Harty: Kirk Ferentz in position to do something extremely rare
IOWA CITY, Iowa – Isn’t this fun?
Five in a row, and doing so in spectacular fashion, from scoring 62 points against a vastly overmatched North Texas squad and then needing just 10 points against Wisconsin this past Saturday in Madison, Wis.
The 2015 Iowa football team has made the fall fun again by starting 5-0, by winning two trophy games and by playing what fans perceive as a more exciting and aggressive brand of football.
The nation has started to take notice with Iowa cracking the top-25 polls for the first time since 2010.
Junior cornerback and return specialist Desmond King is having the kind of season that makes legends, while the Iowa defense is showing with each performance that the 2015 TaxSlayer Bowl debacle was an out-of-body experience in a negative sense.
It was a temporary lapse in everything that Iowa stands for as a program under veteran coach Kirk Ferentz, along with the second-half meltdown against Nebraska in the 2014 regular-season finale.
But it also was fuel for this season, the driving force behind what is now turning into Ferentz’s third or fourth rebuilding project based on whether you give him credit for the temporary 8-5 bounce back in 2013 after finishing 4-8 the previous season.
“It’s something that we’ve just been putting in since January of just this concept of not giving up and doing the little things and always fighting and always finishing,” senior running Jordan Canzeri said Saturday after rushing for 125 yards during the 10-6 victory at Wisconsin. “Just the fact that we were able to do that and our defense stood their ground and did an awesome job, it shows up in the locker room when we’re all celebrating.
“It’s just like all that work is paying off. But we all still have that focus and mentality that we’re not done. We’re hungry. We want more and more.”
That statement should inspire hope because it suggests that there will be no letting up on the gas. Of course, it’s only words. But so far, the 2015 Hawkeyes have backed up everything they’ve said.
This is so rare what we’re seeing now, a veteran coach staying in one place long enough to lead multiple rebuilding projects.
The only other coach from a power five school who is in a similar situation as Ferentz is Virginia Tech’s Frank Beamer, although, his circumstances are more extreme. Beamer has held his position since 1987, leading the Hokies to 13 double-digit win seasons and to runner-up for the 1999 national championship.
His program has been more elite than Iowa’s program under Ferentz. But that makes the fall more stunning.
Virginia Tech lost to Pittsburgh 17-13 this past Saturday at home, causing Beamer to say in his postgame briefing that changes were coming in response to being 2-3.
“We’re not staying where we are right now,” Beamer said. “Where we are right now, it’s not good enough.”
That’s where Iowa stood back in January after being demolished by Tennessee 45-28 in the TaxSlayer Bowl.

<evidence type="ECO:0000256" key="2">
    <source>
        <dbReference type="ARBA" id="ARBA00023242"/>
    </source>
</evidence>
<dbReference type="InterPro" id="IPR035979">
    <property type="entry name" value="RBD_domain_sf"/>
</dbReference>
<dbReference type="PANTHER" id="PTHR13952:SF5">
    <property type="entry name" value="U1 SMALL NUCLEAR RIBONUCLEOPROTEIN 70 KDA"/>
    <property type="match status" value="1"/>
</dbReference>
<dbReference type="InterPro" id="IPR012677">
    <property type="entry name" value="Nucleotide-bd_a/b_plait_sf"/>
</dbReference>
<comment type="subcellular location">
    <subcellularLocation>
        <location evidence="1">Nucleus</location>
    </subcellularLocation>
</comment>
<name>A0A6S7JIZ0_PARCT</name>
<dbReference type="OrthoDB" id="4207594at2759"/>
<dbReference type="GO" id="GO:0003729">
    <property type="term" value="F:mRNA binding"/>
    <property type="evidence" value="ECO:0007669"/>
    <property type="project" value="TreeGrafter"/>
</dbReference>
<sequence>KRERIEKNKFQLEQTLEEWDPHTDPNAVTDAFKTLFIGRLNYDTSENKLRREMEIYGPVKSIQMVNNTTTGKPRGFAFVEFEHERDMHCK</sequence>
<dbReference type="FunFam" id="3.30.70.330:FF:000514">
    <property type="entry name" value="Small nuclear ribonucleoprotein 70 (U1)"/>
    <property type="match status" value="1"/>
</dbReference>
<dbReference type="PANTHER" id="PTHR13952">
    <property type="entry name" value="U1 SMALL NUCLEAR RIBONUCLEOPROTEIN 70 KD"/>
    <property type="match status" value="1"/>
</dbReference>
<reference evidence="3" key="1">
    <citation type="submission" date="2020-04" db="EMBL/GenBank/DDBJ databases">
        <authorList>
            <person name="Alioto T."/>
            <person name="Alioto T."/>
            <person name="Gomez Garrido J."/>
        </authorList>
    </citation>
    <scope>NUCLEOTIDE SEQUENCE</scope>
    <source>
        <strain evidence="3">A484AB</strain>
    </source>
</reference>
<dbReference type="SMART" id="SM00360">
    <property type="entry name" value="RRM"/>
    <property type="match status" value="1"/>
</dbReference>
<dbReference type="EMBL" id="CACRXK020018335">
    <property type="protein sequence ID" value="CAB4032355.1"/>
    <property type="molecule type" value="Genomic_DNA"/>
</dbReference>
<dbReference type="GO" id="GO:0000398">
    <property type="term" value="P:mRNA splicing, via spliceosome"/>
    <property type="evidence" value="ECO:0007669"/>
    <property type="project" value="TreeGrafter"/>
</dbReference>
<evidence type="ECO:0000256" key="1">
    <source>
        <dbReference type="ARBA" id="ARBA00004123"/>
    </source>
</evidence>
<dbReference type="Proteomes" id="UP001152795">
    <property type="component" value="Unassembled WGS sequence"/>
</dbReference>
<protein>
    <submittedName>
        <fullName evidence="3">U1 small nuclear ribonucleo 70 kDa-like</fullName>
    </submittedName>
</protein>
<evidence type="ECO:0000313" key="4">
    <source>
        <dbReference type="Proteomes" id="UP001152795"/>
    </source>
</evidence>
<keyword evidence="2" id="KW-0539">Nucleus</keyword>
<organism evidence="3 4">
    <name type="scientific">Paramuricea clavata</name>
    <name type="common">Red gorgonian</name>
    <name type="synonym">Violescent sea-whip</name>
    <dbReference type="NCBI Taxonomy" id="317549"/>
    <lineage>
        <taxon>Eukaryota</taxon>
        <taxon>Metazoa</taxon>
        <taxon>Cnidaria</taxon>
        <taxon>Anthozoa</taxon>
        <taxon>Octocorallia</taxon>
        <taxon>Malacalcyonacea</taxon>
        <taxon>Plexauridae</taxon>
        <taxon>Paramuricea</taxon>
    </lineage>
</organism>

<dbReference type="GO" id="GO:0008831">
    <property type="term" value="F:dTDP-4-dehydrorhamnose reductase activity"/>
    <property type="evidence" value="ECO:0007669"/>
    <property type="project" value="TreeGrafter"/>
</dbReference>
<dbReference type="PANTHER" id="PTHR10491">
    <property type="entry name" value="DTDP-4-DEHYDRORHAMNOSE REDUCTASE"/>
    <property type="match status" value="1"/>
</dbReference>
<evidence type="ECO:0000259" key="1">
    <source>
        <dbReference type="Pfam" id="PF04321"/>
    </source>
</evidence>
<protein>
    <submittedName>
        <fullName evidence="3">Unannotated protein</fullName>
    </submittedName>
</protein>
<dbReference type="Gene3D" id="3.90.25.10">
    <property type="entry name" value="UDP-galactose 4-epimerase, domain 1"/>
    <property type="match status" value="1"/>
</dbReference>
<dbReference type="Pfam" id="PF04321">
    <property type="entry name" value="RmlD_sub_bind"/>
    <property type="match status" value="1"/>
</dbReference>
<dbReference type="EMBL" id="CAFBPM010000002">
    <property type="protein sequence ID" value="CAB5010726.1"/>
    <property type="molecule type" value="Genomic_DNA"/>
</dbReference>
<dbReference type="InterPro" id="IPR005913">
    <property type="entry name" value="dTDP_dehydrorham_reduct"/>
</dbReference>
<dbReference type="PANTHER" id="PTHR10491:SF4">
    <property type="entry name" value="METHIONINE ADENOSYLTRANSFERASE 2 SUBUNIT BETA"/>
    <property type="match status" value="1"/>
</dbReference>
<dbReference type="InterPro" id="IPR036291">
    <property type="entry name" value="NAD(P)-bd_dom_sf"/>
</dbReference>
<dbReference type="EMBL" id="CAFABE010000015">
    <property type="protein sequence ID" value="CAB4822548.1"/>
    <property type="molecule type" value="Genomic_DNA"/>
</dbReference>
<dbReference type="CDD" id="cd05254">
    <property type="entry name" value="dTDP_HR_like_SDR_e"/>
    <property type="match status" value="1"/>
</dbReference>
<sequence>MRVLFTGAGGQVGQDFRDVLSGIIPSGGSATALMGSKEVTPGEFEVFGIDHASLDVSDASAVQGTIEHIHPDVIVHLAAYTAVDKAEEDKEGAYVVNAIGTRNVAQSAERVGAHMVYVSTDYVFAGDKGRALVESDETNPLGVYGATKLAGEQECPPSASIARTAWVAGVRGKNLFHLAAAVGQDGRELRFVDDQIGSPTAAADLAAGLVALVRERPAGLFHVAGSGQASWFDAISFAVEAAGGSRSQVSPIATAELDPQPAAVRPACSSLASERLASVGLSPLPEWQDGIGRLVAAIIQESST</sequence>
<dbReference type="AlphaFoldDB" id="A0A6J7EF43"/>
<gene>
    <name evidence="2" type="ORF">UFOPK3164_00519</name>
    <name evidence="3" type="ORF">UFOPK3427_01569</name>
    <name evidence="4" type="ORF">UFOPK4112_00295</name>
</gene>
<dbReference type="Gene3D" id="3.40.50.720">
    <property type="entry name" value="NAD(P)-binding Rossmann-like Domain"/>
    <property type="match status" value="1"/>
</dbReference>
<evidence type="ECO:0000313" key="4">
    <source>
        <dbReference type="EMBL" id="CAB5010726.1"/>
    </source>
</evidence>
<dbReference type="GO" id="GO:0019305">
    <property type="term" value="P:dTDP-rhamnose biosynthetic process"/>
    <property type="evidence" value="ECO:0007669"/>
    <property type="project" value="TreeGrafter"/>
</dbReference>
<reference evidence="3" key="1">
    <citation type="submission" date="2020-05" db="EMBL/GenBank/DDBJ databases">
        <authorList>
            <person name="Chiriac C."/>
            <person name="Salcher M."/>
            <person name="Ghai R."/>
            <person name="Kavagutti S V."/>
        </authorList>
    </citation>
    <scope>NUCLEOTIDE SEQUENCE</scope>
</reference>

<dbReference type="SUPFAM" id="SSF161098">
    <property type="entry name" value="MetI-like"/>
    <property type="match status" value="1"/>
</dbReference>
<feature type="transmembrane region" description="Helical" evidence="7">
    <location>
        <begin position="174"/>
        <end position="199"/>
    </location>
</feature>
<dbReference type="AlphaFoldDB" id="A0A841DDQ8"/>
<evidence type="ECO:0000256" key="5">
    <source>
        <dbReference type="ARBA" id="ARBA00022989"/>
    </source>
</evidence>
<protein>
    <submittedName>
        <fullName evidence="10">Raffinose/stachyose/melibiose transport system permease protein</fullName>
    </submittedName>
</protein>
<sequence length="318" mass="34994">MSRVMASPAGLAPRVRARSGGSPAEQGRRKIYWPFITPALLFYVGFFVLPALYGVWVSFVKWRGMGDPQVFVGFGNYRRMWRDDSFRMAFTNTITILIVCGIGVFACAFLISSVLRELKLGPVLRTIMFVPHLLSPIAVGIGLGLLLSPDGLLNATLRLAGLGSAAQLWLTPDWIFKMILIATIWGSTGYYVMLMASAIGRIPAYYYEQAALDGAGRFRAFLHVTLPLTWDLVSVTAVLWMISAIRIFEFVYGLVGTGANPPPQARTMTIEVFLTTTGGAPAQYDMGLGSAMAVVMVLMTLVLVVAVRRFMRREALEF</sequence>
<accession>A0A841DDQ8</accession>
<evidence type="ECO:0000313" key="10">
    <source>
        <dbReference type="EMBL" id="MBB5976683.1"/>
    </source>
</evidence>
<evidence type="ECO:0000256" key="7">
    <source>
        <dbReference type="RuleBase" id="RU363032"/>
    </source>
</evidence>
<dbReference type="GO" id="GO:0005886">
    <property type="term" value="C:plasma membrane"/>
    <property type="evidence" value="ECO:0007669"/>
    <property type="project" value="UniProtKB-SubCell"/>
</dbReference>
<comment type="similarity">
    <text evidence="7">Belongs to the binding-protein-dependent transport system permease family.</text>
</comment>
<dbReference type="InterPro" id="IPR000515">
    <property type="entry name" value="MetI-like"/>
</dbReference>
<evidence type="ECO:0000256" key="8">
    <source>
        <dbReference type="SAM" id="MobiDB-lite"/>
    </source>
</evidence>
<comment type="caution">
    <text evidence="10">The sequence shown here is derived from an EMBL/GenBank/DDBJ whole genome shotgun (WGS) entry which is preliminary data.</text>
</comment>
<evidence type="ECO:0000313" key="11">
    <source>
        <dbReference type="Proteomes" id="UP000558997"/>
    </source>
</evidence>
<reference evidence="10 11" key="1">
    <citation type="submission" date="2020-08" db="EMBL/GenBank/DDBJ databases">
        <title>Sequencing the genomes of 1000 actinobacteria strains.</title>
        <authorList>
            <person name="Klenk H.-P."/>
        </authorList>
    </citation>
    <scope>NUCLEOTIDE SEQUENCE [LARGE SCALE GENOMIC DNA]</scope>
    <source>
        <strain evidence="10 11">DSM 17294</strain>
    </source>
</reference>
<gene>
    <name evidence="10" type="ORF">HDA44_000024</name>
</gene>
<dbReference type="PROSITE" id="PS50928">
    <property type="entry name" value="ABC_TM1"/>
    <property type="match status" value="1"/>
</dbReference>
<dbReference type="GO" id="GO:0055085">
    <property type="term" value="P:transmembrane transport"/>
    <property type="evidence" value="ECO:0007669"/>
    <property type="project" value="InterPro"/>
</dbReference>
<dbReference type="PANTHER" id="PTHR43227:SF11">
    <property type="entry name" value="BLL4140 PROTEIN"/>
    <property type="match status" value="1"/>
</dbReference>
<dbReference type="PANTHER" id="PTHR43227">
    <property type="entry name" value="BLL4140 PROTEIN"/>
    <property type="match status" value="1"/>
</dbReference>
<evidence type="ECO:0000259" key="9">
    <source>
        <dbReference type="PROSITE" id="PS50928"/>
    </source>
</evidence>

Oh, by the way, Tennessee fell to 2-3 on Saturday, losing 24-20 to Arkansas at home.
It just shows that the situation rarely is as good or as bad as it might seem. That has especially been the case under Ferentz.
I can’t tell you how many times I’ve heard or read that Ferentz was finished, that the game has passed him by and that he was too stubborn, too rigid and too secure to do anything about it.
It was premature to think that way, just like it’s premature to think that Iowa has arrived again.
I’d be willing to bet a farm if owned one that Ferentz will downplay everything when he meets with the media on Tuesday. His offense might not be as predictable as before, but Ferentz is when it comes to dealing with success, even New Kirk.
He will praise his players for being focused and determined and will show appreciation for being ranked again.
But the self-promotion won’t go much beyond that, nor should it.
All that will matter by Tuesday is preparing for a 4-1 Illinois team that just defeated Nebraska at home this past Saturday.
Iowa’s 2015 schedule is evolving on a weekly basis to where Illinois and Indiana might be considered bigger wins by the end of the season than Nebraska or Wisconsin.
That’s why you just have to let the season play out before reaching any conclusions, good or bad.
It was suggested heading into the Iowa-Wisconsin game that the winner would be in the driver’s seat for the Big Ten West Division title. Really?
How can a team be in the driver’s seat after playing just one of eight conference games? Iowa hasn’t even opened the car door yet.
That doesn’t diminish what Iowa has accomplished so far this season. Just don’t get carried away at this still early stage of the season.
The decision to switch quarterbacks from Jake Rudock to C.J. Beathard after last season now looks brilliant, considering Beathard is 6-0 as a starter.
In fairness, though, Iowa was 5-1 under Rudock midway through last season, including 2-0 in the conference. The West Division title was well within reach until the roof caved in at the end.
You’d like to think that the current team is too unified and driven to unravel down the stretch. That could be the case, but only time and Iowa’s performance will tell.
Perhaps one of the biggest reasons for optimism is the performance of the Iowa seniors, particularly offensive guard Jordan Walsh, who is quietly playing at a star level, along with senior center Austin Blythe and senior defensive ends Drew Ott and Nate Meier.
Leadership comes in different ways, but nothing sets a better example than seniors getting it done on the field.